At Austin Peay State University in Clarksville, Tennessee, the college offers Early Childhood Education courses, where students can obtain 50% of their Early Childhood Technical Certificate, but not of a degree. Five sections were offered in both fall and spring semesters at APSU.
During the 2006-2007 years, courses have or are being offered at the following additional high school dual enrollment sites within the Nashville State service area. These courses can apply toward a Nashville State degree, but in no case constitute anywhere near 50% of the courses required for a degree.
Nashville State offered 130 classes through web-based and hybrid delivery during fall 2006. Enrollment in these courses was 516 FTE, or 12.5% of total college enrollment. These courses are developed and delivered by Nashville State faculty. They are approved and undergo quality review by the NSOnline faculty committee in addition to the normal process for course approval. Students can complete the A.A., A.S., Business Management A.A.S., Office Administration A.A.S., Computer Accounting A.A.S. degrees and the Culinary, Early Childhood Education, Entrepreneurship, and Web Page Authoring certificates either primarily or completely online.
Nashville State students also enroll in the Regents Online Degree Program (RODP), a collaborative program through which all 19 TBR colleges and universities deliver courses and programs. NSCC RODP enrollment in fall 2006 was 69 FTE, 1.7% of total enrollment. Students can earn the entire A.A. in General Studies, an A.S. in General Studies or Paraprofessional, and A.A.S. degrees in Professional Studies with concentrations in Information Technology and Early Childhood Education through RODP.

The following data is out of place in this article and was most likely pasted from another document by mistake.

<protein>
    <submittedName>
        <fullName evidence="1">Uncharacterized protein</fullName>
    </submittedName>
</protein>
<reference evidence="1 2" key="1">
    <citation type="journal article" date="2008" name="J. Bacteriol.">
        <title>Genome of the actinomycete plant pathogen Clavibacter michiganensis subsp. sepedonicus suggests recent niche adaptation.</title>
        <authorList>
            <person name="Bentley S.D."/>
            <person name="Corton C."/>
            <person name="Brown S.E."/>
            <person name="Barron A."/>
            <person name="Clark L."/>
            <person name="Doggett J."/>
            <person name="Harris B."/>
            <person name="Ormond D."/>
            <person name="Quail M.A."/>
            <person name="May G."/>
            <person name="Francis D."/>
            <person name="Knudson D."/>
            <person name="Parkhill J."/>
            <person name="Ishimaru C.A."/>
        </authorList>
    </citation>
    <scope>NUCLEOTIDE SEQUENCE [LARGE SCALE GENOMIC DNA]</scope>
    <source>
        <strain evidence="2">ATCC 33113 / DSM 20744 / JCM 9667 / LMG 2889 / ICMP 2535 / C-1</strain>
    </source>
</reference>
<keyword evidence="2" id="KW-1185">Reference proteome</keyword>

Nashville State Technical Community College is regionally accredited by the Commission on Colleges of the Southern Association of Colleges and Schools, located at 1866 Southern Lane, Decatur, Georgia 30033-4097 (phone 404-679-4501).
The Association of Collegiate Business Schools and Programs (ACBSP) accredits the Business Management, Computer Accounting, and Office Administration A.A.S. programs. These programs were last reviewed in 2001.
The Technology Accreditation Commission of the Accreditation Board for Engineering and Technology (ABET) accredits the Architectural, Civil, and Construction Engineering Technology and the Electrical Engineering Technology A.A.S. degree programs. These programs earned reaccreditation in 2006.
The Accreditation Council of Occupational Therapy Education (ACOTE) of the American Occupational Therapy Association (AOTA) accredits the Occupational Therapy Assistant program and received 10 year reaccreditation in 2006.
The Committee on Accreditation of Allied Health Education Programs (CAAHEP) has granted accreditation to the Surgical Technology (2004) and Surgical Assisting (2005) programs.
The A.A.S. degree in Culinary Arts is accredited by the Accrediting Commission of the American Culinary Federation Foundation. Initial accreditation was granted in 2006.
The Early Childhood Education A.A.S. program will submit a self-study for initial accreditation through the National Association for the Education of Young Children (NAEYC) in spring 2007. NAEYC just began offering accreditation for associate degree programs in 2005.
There have been no negative actions taken or sanctions applied on Nashville State programs by any of these accrediting agencies.
Relationship to the U.S. Department of Education
There have been no limitations, suspensions, or terminations by the U.S. Department of Education during the past three years. Nor is there any reimbursement of any other exceptional status in regard to federal or state financial aid.